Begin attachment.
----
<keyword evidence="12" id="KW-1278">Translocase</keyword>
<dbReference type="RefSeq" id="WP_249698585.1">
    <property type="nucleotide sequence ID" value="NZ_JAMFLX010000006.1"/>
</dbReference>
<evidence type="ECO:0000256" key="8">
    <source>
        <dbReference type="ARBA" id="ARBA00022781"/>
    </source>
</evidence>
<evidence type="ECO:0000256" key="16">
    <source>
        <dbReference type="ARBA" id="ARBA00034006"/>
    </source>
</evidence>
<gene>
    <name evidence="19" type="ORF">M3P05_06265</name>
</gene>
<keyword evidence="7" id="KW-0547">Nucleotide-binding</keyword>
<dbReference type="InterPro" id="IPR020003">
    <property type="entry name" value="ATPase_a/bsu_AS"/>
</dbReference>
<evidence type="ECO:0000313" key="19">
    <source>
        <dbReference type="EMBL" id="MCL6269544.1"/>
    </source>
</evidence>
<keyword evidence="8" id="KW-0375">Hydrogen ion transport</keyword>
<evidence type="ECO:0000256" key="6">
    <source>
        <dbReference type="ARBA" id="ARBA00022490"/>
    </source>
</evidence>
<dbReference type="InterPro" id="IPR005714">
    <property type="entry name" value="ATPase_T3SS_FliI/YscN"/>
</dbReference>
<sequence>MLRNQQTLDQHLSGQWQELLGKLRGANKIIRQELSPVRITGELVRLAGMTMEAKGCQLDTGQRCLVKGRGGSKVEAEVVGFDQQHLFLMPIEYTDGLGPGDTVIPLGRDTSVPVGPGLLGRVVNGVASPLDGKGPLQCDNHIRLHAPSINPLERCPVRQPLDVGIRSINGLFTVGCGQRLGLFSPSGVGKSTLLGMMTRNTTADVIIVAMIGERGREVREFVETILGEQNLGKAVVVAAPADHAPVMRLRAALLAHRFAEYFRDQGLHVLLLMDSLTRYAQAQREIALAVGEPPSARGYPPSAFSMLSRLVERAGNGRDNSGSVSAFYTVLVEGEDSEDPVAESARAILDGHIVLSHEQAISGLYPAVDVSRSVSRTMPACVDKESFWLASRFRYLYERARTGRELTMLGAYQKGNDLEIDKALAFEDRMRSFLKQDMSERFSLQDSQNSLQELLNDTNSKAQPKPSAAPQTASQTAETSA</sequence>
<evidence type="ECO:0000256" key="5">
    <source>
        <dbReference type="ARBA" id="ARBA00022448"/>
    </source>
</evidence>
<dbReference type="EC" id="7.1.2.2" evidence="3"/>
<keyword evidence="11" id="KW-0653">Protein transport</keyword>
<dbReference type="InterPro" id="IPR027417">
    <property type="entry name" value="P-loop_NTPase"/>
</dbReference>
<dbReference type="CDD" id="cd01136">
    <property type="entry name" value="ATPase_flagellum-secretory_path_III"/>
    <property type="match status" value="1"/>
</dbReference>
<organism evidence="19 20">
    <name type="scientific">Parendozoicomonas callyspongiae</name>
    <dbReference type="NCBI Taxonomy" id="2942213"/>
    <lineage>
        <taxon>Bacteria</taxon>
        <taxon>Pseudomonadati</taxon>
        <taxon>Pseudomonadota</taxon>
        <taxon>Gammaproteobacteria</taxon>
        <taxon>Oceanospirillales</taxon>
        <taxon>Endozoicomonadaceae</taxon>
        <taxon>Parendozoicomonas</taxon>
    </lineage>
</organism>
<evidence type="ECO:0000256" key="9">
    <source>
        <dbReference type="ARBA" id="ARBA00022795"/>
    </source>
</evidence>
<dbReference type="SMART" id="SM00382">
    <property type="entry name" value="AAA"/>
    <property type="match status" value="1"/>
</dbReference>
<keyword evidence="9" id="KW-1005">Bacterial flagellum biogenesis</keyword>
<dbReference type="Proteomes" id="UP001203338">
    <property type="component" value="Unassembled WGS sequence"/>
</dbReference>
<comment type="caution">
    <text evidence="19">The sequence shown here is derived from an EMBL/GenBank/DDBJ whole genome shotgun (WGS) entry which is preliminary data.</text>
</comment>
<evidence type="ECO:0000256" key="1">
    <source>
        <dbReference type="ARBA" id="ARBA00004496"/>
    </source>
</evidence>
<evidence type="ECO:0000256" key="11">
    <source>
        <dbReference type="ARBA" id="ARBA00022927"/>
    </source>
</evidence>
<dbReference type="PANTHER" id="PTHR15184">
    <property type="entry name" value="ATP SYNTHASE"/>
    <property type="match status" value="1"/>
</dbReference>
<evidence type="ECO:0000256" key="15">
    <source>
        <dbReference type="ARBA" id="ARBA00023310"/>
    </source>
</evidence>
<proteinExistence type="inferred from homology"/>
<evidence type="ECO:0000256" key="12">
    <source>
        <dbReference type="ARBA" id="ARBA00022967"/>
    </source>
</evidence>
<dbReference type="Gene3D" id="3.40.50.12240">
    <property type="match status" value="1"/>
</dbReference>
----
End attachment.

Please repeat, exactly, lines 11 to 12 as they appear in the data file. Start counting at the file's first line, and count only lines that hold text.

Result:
    <source>
        <dbReference type="ARBA" id="ARBA00034006"/>